John Maynard Keynes is credited with saying, “When the facts change, I change my mind. What do you do, sir?” Over the past decade, policymakers across the globe have been focused on getting their economies and financial systems back in order. But at the same time, a sea change in supply-side realities has taken place. These changes have redefined what is achievable, and challenged conventional wisdom on monetary policy.
Shifting demographic trends and a slowdown in productivity are driving slower trend growth and historically low levels of real interest rates across the globe. This new set of facts requires us to rethink what we once knew, reassess how to best foster strong and stable economies, and ready ourselves for the future.
With that start, it’s time I remind everyone that the views I express today are mine alone and do not necessarily reflect those of the Federal Open Market Committee or others in the Federal Reserve System.
The Road to Recovery
Following the global financial crisis, central banks took bold and decisive actions to right their economies and bring them back to health. Short-term interest rates were brought to near zero—in some cases below zero—and held there for many years (Figure 1). The combination of low short-term rates and asset purchase programs has driven yields on long-term sovereign debt to historically low levels (Figure 2). In large parts of Europe and Japan, short- and long-term yields remain near zero, a full decade after the onset of the financial crisis.
Economic developments since this unprecedented monetary stimulus provide valuable insights into the efficacy and limitations of monetary policy. On the positive side of the ledger, advanced economies have seen steady growth and significant declines in unemployment, with rates today near, or in many cases well below, those seen before the crisis (Figure 3). Bold monetary policy actions surely played an important role in averting far greater catastrophes and aided economic recovery.
However, this success was achieved only after a disappointingly slow recovery and many years of economic hardship. And, despite the improvement in the real side of economies, inflation rates have persistently been below central banks’ goals (Figure 4). The fact that inflation has been running below target in most advanced countries—the United Kingdom being the most prominent outlier—suggests that this challenge is not due to factors specific to a single country. Instead, there are more systemic factors at play.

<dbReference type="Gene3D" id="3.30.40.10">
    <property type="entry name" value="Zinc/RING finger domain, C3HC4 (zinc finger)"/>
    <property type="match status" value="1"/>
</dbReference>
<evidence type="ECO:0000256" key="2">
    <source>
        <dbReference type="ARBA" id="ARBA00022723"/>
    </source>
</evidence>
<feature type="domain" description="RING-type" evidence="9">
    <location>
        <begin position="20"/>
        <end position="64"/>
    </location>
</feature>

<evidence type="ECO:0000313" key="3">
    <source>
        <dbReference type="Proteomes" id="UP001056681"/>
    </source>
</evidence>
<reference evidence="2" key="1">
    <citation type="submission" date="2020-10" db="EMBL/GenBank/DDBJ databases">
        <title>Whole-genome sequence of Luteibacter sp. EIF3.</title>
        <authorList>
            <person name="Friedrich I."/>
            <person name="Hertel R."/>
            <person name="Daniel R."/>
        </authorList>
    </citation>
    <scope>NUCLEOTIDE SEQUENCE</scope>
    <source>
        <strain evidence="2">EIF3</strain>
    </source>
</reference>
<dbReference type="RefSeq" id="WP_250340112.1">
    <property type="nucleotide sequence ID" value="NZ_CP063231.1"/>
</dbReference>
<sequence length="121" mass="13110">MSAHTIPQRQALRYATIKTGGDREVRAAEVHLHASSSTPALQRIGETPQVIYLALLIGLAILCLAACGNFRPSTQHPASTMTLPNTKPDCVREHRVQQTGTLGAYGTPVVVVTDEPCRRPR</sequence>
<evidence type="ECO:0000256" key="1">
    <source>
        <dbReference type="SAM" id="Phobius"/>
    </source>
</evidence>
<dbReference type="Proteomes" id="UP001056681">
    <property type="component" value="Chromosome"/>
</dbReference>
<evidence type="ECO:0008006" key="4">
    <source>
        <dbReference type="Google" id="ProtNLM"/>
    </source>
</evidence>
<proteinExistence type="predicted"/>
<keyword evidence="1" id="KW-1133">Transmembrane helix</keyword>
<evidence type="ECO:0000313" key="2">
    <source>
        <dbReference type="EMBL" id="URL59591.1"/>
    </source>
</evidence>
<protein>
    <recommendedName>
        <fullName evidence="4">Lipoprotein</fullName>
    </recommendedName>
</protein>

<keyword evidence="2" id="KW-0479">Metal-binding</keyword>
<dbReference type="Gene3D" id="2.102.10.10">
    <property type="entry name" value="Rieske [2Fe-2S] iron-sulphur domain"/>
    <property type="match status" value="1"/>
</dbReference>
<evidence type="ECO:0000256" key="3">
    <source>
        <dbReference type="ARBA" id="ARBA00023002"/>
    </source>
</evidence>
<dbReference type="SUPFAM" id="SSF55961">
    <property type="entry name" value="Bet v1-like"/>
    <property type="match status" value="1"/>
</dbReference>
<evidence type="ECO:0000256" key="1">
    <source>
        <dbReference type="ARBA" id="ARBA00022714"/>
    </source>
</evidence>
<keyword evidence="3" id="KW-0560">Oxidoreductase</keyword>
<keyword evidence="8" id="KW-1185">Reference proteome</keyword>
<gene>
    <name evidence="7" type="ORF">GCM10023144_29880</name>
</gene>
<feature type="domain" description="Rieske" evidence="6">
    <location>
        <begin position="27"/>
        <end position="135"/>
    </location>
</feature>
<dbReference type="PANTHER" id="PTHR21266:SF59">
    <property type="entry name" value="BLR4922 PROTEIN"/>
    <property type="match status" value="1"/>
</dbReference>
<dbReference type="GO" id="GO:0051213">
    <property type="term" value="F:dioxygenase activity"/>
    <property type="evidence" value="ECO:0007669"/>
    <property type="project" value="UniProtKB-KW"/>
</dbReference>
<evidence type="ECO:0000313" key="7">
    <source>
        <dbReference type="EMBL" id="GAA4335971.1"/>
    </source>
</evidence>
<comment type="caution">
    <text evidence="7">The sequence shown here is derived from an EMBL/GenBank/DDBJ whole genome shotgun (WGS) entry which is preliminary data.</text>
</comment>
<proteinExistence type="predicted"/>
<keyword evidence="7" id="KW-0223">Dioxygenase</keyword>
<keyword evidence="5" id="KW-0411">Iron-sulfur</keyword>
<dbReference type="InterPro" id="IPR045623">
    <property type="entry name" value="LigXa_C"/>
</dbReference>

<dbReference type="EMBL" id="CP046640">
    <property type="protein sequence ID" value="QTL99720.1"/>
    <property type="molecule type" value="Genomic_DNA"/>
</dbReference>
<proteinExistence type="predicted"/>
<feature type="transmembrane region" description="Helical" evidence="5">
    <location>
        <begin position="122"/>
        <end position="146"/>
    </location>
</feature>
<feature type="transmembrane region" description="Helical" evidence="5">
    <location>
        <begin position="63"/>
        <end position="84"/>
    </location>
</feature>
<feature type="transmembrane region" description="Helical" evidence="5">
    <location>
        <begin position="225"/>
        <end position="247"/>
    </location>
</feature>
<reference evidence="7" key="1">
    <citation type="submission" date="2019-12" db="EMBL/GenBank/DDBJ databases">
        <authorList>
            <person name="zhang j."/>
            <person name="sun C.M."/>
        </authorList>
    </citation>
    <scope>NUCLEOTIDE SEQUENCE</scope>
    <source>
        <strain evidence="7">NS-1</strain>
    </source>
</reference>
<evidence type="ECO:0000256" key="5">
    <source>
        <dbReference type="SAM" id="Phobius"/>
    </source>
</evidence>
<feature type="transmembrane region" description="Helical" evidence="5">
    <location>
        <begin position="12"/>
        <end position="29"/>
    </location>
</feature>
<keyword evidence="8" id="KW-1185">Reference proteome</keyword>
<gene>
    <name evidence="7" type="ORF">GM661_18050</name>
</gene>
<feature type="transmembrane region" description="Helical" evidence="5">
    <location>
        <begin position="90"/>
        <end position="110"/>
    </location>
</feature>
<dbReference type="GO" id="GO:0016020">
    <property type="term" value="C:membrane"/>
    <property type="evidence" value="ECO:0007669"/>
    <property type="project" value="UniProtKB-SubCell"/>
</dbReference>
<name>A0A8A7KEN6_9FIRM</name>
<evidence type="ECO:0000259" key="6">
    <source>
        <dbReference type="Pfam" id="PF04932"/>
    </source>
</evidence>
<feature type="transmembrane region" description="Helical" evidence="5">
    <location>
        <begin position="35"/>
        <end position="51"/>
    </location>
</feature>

Investors view these low inflation readings not as an aberration, but rather a new normal. This is evidenced by a broad-based decline in market-based measures of longer-run inflation expectations since the mid-2000s, with the UK again providing the exception (Figure 5).
This experience of slow recovery and persistently low inflation is a symptom of a deeper problem afflicting advanced economies—the root cause of which is a combination of low neutral interest rates and the lower bound on interest rates, a topic to which I now turn.
What’s Past Is Prologue
Underlying these events has been a sea change in the supply side of economies, owing to fundamental shifts in demographics and productivity growth.
Two demographic trends are evident: People are generally living longer and population growth is slowing. Overall life expectancy in member countries of the Organisation for Economic Co-operation and Development (OECD) has increased from about 65 years in the 1950s to nearly 80 years today, and is projected to exceed 90 years by the end of this century (Figure 6).1 Despite this increase in longevity, dwindling birth rates are bringing population growth to a standstill. In OECD countries, population growth averaged over 1 percent back in the 1950s and 1960s, but is now running at half a percent per year, and is expected to gradually fall before dipping into negative figures by 2070 (Figure 6).2
When it comes to productivity, the changes are no less dramatic. In OECD economies, growth in labor productivity—the amount produced per worker hour—has averaged a little over 1 percent per year since 2005, about half the pace seen over the prior decade (Figure 7)*. A major factor driving the slowdown is a dramatic decline in the growth rate of “total factor productivity,” or TFP, a measure of innovation and technological change.3